Status is not music to all ears

The head of the London Oratory, the Roman Catholic school which the Prime Minister chose for three of his children, spoke for the first time this week about his reluctance to seek specialist status.

Despite being one of the country's top-performing secondaries, where 93 per cent of boys achieved five or more GCSEs at grade C or better this year, the school has yet to join the ranks of the specialists.

John McIntosh, headteacher, said the Oratory had considered a specialist bid several years ago, but was put off by the fact that the obvious subject to specialise in, music, was not available. This has changed now. However, Mr McIntosh said he still had reservations, particularly about the idea that becoming a specialist meant laying on extra provision.

He said: "We are already working flat out. It's not unusual for teachers here to be working 14 or 15 hours a day and at weekends. We have not got the capacity to do very much more without devaluing or damaging what we already do here."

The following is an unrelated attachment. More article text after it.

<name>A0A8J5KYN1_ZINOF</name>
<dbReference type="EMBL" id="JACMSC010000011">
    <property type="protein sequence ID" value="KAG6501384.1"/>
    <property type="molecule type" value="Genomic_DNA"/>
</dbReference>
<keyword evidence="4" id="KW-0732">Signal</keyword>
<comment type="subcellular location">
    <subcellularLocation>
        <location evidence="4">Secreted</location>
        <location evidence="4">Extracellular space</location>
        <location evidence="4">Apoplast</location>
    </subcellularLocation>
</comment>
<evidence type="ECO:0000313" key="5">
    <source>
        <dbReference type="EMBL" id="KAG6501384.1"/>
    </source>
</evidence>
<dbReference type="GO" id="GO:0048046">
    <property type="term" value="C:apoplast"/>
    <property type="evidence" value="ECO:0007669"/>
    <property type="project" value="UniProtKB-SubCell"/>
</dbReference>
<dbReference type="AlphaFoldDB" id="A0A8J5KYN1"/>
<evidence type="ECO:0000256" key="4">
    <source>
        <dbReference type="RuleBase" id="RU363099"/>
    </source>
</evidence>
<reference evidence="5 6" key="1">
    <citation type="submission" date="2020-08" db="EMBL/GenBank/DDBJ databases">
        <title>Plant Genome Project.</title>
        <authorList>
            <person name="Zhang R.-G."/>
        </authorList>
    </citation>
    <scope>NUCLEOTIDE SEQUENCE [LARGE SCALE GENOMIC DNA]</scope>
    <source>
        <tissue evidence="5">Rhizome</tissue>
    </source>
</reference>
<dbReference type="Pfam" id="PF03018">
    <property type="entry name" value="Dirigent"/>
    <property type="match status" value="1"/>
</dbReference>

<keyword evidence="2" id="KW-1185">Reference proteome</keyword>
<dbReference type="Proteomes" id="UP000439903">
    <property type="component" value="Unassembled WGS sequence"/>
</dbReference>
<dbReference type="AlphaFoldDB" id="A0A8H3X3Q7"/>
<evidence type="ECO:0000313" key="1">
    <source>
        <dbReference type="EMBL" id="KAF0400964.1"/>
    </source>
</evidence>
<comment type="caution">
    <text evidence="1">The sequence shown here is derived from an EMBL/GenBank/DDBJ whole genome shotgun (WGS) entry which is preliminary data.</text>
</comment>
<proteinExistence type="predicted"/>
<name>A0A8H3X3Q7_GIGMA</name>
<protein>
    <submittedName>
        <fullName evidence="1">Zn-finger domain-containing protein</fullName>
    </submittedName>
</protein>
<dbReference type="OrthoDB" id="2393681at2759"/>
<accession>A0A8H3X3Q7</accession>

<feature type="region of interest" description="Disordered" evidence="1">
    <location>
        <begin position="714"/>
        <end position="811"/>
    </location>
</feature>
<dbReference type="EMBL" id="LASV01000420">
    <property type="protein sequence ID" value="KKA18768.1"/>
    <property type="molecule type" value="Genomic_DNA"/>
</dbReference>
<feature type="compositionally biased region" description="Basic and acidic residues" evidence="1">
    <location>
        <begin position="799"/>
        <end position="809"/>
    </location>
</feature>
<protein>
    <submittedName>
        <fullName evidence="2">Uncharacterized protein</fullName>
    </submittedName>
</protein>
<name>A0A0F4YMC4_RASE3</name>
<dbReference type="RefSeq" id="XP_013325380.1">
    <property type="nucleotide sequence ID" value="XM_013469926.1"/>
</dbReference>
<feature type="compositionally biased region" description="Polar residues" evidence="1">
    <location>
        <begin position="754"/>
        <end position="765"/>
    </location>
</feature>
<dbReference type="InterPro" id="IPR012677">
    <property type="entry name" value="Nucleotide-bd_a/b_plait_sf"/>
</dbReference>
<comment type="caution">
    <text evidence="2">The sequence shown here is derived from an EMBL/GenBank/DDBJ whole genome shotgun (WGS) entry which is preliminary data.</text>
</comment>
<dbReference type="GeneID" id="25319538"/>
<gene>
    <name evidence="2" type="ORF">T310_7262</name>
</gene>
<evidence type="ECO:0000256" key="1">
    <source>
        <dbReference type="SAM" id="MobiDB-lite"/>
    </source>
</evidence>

The school already offered "specialist" music provision: a programme in which 20 pupils a year study at least one classical instrument. Mr McIntosh said becoming, officially, a specialist music college could mean that the school would be forced to broaden its provision beyond classical music, which might dilute the "classical diet" of the course.

Sir Cyril Taylor, chairman of the Specialist Schools Trust, said he thought the school might have rejected bidding because of a reluctance to follow the trust's requirement to form partnerships with other local schools.

But Mr McIntosh denied this, saying the Oratory already worked with five primaries in delivering its music programme.

Despite his reservations, Mr McIntosh said he was talking to Hammersmith council about the possibility of applying for specialist music college status.

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